View Full Version : The origins of the US surveillance state... Ron Paul Institute

04-08-2018, 03:40 PM
The origins of the US surveillance state...

In the US, Military Interventions Abroad Have Undermined Freedom at Home

Written by Christopher J. Coyne and Abigail R. Hall

The Cambridge Analytica/Facebook scandal continues to be front-page news. According to current reports Cambridge Analytica obtained private Facebook data, which it used to send pro-Trump material to targeted Facebook users. These reports have been met with outrage in Washington, D.C. The Federal Trade Commission has opened an investigation and U.S. senators have called for Mark Zuckerberg, the Facebook CEO, to testify in front of Congress.

Calls by Congress for increased oversight to prevent private companies from surveilling people are extremely ironic given that they themselves recently renewed a section of the 2008 Foreign Intelligence Surveillance Act which allows for the warrantless surveillance of Americans. Issues regarding the appropriate use of government surveillance are also at the center of Robert Mueller’s investigation into the Trump administration. These headlines provide an excellent opportunity to consider the history of the US government’s surveillance state, which matters for people across the world whose liberties are at stake as government power expands.

The origins of the present-day surveillance state can be traced back to the US government’s military occupation of the Philippines in the late 1890s. Under the leadership of Ralph Van Deman, who would earn the informal honorific of “father of US military intelligence,” the US occupiers established a state-of-the-art surveillance apparatus to squash dissent by those who resisted US efforts. After his time abroad, Van Deman returned home and, drawing upon his experiences abroad, worked tirelessly to establish similar surveillance infrastructure at home. In May 1917, the Military Intelligence Sec*tion (MIS) was formed with Van Deman at the helm.

Over the following decades the US surveillance state continued to expand and reorganize, resulting in the founding of the National Security Agency (NSA) in 1952. The founding of the NSA coincided with an unprecedented expansion in the scope of government surveillance of the daily lives and activities of American persons. The prevalence of unconstrained government surveil*lance is evident in the four main concurrent operations undertaken at that time: Project SHAMROCK and Project MINARET, both operated by the NSA; COINTELPRO, implemented by the Federal Bureau of Investiga*tion; and Operation CHAOS, which fell under the purview of the Central Intelligence Agency (CIA). These programs monitored all foreign telegraphs passing through the United States and surveilled individuals deemed “subversive” by the FBI, which included civil rights leaders and anti-war protestors, among many others. This included not just indirect monitoring, but also infiltrating private organizations and illegal burglary in the name of protecting against “domestic dissent.”

The success of Van Deman’s vision and influence would emerge in the 1970s, when the scale and scope of the national surveillance state, and the American government’s abuse of the power derived from controlling that machinery, were publicly revealed due to the reporting of Seymour Hersh. The subsequent investigation by the Church Committee revealed the extent of the abuses by US intelligence operations noting that “virtually every element of our society has been subjected to excessive government-ordered intelligence inquiries.” The findings of the committee made clear that the unchecked surveillance apparatus had unleashed an unconstrained leviathan that undermined the liberty of the American people.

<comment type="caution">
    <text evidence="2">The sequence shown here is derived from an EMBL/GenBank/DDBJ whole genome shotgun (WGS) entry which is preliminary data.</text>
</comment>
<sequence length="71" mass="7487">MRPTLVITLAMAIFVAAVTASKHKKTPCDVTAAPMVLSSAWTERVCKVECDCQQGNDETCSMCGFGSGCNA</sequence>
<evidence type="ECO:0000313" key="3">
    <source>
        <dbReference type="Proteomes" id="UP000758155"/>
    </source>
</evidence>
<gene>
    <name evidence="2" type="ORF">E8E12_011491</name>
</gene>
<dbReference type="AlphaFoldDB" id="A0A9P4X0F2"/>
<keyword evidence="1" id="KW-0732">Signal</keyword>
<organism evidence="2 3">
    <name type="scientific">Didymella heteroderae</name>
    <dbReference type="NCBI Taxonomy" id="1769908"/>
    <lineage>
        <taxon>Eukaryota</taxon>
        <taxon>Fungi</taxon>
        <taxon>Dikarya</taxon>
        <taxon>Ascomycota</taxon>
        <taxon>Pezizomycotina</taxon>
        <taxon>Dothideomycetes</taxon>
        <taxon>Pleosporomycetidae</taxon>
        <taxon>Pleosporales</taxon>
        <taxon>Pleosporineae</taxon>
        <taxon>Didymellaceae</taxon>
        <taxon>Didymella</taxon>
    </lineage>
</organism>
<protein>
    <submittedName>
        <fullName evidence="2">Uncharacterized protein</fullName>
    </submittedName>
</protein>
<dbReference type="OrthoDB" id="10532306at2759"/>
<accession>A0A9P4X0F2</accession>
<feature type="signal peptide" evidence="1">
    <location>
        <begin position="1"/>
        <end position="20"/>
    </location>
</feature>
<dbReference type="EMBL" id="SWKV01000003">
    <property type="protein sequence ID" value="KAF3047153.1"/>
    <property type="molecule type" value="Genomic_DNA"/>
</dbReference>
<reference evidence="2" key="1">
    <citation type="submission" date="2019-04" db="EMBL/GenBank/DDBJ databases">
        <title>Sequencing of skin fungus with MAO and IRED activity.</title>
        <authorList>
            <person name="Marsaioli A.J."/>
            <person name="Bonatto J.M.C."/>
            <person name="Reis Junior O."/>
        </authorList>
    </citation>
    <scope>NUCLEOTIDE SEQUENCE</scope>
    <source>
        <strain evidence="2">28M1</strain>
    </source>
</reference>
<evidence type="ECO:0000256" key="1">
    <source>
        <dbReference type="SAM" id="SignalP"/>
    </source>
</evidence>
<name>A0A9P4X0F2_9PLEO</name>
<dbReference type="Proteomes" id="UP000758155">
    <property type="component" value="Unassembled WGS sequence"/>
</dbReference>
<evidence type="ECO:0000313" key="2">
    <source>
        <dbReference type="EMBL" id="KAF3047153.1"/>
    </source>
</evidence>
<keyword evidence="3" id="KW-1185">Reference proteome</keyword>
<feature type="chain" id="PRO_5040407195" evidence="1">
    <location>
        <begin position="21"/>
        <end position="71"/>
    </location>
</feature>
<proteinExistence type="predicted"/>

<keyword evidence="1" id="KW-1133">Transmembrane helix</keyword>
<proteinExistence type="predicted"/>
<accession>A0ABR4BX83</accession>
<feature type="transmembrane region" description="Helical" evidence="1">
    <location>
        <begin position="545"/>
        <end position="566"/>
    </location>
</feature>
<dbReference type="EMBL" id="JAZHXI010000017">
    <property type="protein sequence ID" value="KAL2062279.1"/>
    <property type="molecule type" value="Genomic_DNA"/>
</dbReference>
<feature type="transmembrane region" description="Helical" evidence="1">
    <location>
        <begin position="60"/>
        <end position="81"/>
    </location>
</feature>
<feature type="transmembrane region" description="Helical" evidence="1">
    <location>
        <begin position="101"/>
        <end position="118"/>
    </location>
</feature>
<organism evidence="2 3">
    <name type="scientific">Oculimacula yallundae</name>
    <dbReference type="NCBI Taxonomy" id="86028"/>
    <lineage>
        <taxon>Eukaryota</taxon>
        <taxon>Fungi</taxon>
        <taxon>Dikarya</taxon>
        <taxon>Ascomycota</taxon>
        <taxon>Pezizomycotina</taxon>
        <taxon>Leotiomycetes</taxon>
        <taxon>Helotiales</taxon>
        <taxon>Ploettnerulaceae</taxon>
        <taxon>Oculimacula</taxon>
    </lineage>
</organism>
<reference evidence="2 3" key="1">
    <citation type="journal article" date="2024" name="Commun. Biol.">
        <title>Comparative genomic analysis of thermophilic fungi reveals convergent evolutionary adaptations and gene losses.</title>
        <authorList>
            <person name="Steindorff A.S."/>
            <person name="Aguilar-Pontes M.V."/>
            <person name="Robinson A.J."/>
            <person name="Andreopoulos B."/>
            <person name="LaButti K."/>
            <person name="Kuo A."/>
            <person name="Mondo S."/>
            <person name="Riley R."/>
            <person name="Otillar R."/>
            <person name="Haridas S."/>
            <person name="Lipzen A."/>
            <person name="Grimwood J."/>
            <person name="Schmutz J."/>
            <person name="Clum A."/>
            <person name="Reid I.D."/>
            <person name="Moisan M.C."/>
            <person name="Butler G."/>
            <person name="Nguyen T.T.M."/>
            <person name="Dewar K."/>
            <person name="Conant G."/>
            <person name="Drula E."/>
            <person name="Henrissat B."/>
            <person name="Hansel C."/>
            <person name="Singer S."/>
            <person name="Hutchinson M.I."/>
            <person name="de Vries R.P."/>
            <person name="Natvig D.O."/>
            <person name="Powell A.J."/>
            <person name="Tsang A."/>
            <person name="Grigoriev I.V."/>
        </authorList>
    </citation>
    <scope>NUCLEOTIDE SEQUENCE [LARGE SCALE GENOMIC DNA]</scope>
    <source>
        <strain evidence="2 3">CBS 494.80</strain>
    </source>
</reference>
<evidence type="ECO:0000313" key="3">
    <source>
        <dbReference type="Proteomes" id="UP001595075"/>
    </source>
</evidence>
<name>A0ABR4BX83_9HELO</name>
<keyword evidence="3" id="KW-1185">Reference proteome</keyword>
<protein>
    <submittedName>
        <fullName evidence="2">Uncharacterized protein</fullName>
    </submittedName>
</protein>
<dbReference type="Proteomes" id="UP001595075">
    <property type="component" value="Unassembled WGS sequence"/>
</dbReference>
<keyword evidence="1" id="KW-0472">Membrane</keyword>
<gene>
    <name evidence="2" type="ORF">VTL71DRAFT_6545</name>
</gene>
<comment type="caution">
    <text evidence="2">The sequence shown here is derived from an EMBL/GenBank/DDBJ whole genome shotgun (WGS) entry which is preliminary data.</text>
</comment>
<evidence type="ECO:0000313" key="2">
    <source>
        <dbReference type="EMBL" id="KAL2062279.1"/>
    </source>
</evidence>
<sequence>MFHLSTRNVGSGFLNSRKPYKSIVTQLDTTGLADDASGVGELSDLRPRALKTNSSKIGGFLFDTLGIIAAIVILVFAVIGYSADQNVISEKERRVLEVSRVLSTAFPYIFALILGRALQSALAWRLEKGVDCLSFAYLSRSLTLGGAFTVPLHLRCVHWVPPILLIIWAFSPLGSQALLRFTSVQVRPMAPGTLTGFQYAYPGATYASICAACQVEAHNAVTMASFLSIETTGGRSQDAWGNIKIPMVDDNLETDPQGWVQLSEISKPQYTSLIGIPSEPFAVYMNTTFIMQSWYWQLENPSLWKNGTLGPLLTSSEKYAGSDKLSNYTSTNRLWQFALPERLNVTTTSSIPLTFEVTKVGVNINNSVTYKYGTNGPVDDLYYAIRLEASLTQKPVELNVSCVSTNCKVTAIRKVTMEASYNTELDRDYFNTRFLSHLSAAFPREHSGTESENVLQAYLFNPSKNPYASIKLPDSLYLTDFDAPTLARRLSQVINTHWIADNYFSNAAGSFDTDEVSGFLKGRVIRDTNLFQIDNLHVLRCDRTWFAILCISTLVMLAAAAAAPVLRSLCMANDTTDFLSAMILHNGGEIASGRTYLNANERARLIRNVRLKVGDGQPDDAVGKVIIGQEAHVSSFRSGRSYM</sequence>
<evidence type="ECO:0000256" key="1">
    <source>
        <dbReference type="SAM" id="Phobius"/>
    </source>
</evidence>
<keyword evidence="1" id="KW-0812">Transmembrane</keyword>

In response to the committee’s findings, Congress passed the Foreign Intelligence Surveillance Act (FISA) of 1978, which was intended to oversee and place judicial constraints on the government’s surveillance activities. The act created the secret Foreign Intelligence Surveillance Court (FISC). However, as the revelations by Edward Snowden in 2013 made clear, these reforms were ineffective with the members of the security state acting with few if any real constraints on their behavior.

It is crucial to understand the origins of the US surveillance state both as an important historical episode, but also because it highlights a broader point: a militaristic foreign policy has real effects on domestic institutions and poses a genuine threat to domestic liberties. Many Americans believe that interventions overseas by the US government protect domestic liberties and promote freedom. In our book, Tyranny Comes Home, we argue that this view is incomplete, if not entirely mistaken. When a society adopts the values of an aggres*sive empire, it runs the risk of adopting imperial characteristics at home.

To explain why, we develop a theory of the “boomerang effect” to un*derstand the process through which intervention abroad increases the scope of government power at home and erodes citizens’ liberties. Preparing for and engaging in foreign intervention provides a test*ing ground for intervening governments to experiment with new forms of social control over distant populations. Under certain conditions, these innovations in social control are then imported back to the intervening country, leading to an expansion in the scope of domestic gov*ernment activities. The result is that the intervening government becomes more effective at controlling not only foreign populations but the domes*tic population as well. Under this scenario, the preparation and execution of foreign intervention changes domestic political institutions and the re*lationship between citizen and government. Domestic freedom from in*terference and coercion by others is eroded or lost altogether as the state gains power over citizens.

The thriving US surveillance state clearly illustrates the logic of the boo*merang effect. The centralized apparatus of social control that the US government first developed in the Philippines in the late nineteenth cen*tury has boomeranged to the United States, where it is flourishing over a century later. As we discuss inTyranny Comes Home, the boomerang effect also offers important insights into other cases, including the militarization of police, the domestic use of drones, and torture in U.S. prisons. Ongoing foreign military interventions with no end in sight will certainly lead to increased government power at home in the future.